Times: Candlelighting is Friday 4:59pm; Shabbat ends Saturday 6:00pm. The weekly Torah Portion is Pinchas. Fast of Tammuz is Tuesday (July 15). Fast begins 5:52am; Fast Ends 5:49pm

Mincha in the CBD: Mincha continues at our usual location at Level 5 South, 459 Collins St, at 1.00pm Mon-Thu. We will have a Sefer Torah for mincha on Tuesday.

Study: Mon 12.30 @ East Melb Shule; Wed 1.15 @ Billing Bureau.

Kosher Food in the CBD: Kosher sandwiches and snacks provided by Sidewalk Cafe under Kosher Australia hashgacha are available at the following locations:
-CBW Express- 181 William Street (Open late until 9pm)
-Pronto on Flinders – 335 Flinders Lane
Kosher sandwiches and snacks delivered daily to the CBD.
SANDWICHES: egg mayonnaise and tomato, tuna mayonnaise and pickles, smoked salmon and herbed cream cheese, crisp lettuce, sliced cheese, tomato, cucumber and salad. SNACKS: natural berry yogurt with oat cluster crumble, fresh fruit salad, mixed berry muffin

Thought of the Week with thanks to Yehuda Gottlieb. In this week’s Torah reading we see the reward provided for Pinchas’ act of zealotry described last week – the covenant of peace and the priesthood. In receiving this reward, Pinchas is singled out by Hashem as being deserving of an instant reward for his actions. This is in stark contrast to Moshe and Aharon, who, despite being the leaders of the Jewish people and saving the nation a number of times (e.g. Moshe after the  golden calf, Aharon after Korach’s rebellion) never received an instant reward for these actions. Why was Pinchas so deserving of this ‘special treatment’?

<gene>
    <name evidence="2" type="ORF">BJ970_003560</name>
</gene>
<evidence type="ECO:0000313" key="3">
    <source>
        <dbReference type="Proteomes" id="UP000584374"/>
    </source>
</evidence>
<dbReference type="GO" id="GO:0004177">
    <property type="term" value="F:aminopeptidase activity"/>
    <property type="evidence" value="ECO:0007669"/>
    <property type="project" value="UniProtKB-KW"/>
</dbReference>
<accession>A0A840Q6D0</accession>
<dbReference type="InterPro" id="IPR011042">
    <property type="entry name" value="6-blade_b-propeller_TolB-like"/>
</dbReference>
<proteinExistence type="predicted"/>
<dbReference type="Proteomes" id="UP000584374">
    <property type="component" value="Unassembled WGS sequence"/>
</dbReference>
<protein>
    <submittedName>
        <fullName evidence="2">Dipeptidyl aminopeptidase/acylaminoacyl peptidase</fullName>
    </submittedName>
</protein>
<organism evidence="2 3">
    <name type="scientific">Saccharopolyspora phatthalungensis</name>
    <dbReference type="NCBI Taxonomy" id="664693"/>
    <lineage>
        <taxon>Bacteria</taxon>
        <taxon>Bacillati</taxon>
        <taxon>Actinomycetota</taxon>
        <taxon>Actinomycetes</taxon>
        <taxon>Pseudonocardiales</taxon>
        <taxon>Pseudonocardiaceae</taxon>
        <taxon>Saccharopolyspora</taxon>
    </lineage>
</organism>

Rabbi Baruch Epstein writes in his work, the Torah Temima, that the episode of Pinchas demonstrates the importance of being quick to act in the face of a clear desecration of Hashem’s name. It would have been easy for Pinchas to have sat back and deferred to the Jewish leadership to handle the situation. However, due to his keen sense of moral judgement, Pinchas assessed the situation and acted swiftly. His reward was received immediately to validate his response and to publicly acknowledge that anyone can and should take action to prevent or minimise a situation of chillul Hashem. This is a timely lesson, demonstrated this week by the outpouring of condemnation by Jewish leaders and laypeople alike of the alleged Jewish reprisal killings of a Palestinian youth. This response, compared to that of the Palestinians (and the rest of world) to our own national tragedy, highlights the chasm between the two protagonists in the proposed peace process.

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